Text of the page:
Virtual runs from Acadia to Katahdin mark amazing journeys

In memory of her husband Michael, who died in a kayak accident off the coast of Maine in 2016, Jennifer Popper journeys north from New Jersey to Maine, raising more than $15,000 for charity, and logging her miles on a virtual race route from Acadia National Park to Katahdin along the way.

jennifer popper

A surprise welcome party greeted Jennifer Popper, second from the right, in Boston last week. On the far right is her friend Rachel Hanks, carrying the handmade sign. And from the far left, Jennifer Petruccelli, Tim Hillier and Larry Kelley, who all worked with Michael Popper at CDM Smith (Photo courtesy of Jennifer Popper)

As she arrived in Boston last week, more than halfway through her 800-mile walk, she was surprised and overjoyed to be greeted by an old friend with a handmade sign, three former co-workers of her husband’s, and two fellow virtual racers she’d never met before. “It’s overwhelmingly awesome,” Popper said.

Like so many of the participants in the Cadillac to Katahdin Virtual Run and other virtual runs, Popper has found meaning and camaraderie in logging walking, running or hiking miles. Popper, who goes by the virtual race name @jennsjourney, has appreciated comments on the race message board from fellow virtual racers, especially @Keefa and @FL2ME.

“I don’t know who Keefa is, or Flamethrower,” Popper said, but the support has meant a lot as she’s on her trek to raise funds for the two nonprofits that have meant a lot to her and her husband, the East Coast Greenway Alliance and FreeWalkers.

Since last August, the more than 150 participants from around the country in the Cadillac to Katahdin race have helped raise $800 for three official charities benefiting from the race: Friends of Acadia, Millinocket Memorial Library and Our Katahdin. At the same time, they have collectively logged more than 59,000 miles on the virtual race route, back and forth between Cadillac and Katahdin; made real and virtual friends along the way; and accomplished other personally meaningful goals, whether raising funds for other causes or meeting a health and fitness goal.

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The more than 150 participants in the Cadillac to Katahdin Virtual Run have collectively logged more than 59,000 miles. You can still sign up through July 16 to try out a virtual race, backdate miles to August 15, 2017, and get the collector’s edition medal featuring buffalo-plaid ribbon. At least 5% of gross proceeds go to benefit Acadia and Millinocket-area charities. (Image courtesy of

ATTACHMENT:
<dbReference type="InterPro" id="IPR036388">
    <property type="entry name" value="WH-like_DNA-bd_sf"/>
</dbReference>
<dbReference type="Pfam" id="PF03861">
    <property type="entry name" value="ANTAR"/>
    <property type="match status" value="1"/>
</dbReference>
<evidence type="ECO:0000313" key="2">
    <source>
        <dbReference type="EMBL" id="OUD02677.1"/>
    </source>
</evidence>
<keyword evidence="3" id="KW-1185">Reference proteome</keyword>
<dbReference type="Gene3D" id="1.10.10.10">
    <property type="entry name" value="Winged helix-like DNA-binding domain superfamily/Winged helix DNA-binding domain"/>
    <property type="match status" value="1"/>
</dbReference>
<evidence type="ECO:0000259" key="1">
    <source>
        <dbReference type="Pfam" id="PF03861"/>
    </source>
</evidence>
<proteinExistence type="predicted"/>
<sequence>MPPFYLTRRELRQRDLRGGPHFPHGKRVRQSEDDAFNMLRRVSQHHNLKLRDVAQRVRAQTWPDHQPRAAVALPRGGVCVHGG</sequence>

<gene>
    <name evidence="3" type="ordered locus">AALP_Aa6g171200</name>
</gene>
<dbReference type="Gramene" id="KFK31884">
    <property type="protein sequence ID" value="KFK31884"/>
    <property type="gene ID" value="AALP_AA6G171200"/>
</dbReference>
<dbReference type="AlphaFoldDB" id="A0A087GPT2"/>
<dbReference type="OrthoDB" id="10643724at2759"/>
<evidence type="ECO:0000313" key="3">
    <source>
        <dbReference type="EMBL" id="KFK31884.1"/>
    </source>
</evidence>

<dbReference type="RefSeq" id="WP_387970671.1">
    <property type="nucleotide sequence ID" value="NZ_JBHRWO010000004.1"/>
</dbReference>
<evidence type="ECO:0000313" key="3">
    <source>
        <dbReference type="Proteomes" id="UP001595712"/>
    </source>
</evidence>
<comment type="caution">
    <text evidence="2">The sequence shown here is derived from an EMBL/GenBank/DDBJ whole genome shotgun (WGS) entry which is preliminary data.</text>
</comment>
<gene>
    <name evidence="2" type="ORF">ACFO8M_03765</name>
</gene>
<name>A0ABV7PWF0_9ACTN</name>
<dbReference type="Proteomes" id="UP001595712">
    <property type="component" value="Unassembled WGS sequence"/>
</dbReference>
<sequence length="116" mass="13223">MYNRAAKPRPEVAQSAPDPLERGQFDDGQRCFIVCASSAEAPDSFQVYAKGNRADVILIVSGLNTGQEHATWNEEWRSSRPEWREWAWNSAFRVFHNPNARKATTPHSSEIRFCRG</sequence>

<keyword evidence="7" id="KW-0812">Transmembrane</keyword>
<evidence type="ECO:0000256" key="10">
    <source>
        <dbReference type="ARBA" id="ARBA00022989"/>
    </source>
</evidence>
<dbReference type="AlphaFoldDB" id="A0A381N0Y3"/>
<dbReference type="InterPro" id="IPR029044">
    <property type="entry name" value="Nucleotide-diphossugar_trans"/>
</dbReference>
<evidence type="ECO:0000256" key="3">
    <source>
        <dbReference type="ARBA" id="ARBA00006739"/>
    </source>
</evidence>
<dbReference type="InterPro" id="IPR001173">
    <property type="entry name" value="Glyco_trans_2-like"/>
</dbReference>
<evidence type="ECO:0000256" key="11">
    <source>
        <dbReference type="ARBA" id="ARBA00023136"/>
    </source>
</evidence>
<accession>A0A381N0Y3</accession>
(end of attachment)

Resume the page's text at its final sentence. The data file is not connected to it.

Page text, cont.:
The Cadillac to Katahdin Virtual Run is winding down this month, and to mark Acadia’s 102nd birthday on July 8, we’re announcing a new race, the Acadia to Katahdin Virtual Race, that will include the 26 peaks of Acadia, the Schoodic section of the park, parts of the Down East Sunrise Trail, and other new features.

We’re proud to once again co-sponsor the race with Mount Desert Island Marathon & Half and Millinocket Marathon & Half, as the virtual edition of the 2018 Maine Sea to Summit Series, to help benefit charities in the Acadia and Katahdin regions. Details of the new race and registration information will be available here later this month, as the finishing touches are put on the new virtual race route, and the new finisher’s medals.

Even if participants in the virtual runs never meet, they are bound by some connection to the Acadia or Katahdin regions or the Mount Desert Island and Millinocket Marathons & Half Marathons, or by a charitable impulse or interest in health and fitness.

Among the virtual racers and some of their stories:

Racers make special journeys, charity fundraisers part of virtual runs

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Joelle Ingalls (@Joelle), left, gets a hug from real-life race director Gary Allen, as she was the last runner to finish the Millinocket Marathon in December. (Photo by Alisha Chaney)

  • @Liberty Penguin (Darryl W. Perry of Keene, NH), who ran for President as a Libertarian Party candidate in 2016, and is running the NYC Marathon in November in real-life to raise funds for the nonprofit Innocence Project
  • @Lishie (Alisha Chaney of Scarborough) and @TomZot (Thomas Zotti of Wolfeboro, NH), who are both running the Run2Respond Relay in August in real-life to raise funds for the nonprofit Firefighter Five Foundation
  • @Joelle (Joelle Ingalls of Surry), who has a streak of at least 181 days of logging at least 1 mile of walking or running, and was featured in Down East Magazine for her doggedness in being the last to finish running the Millinocket Marathon last December
  • @KDW (Kathleen Dixon-Wallace of Milo), who has a personal streak of at least 195 days of logging at least 1 mile of walking or running, and hiked the Owl in Baxter State Park in May as part of the nonprofit Summit Project, to honor fallen Maine veterans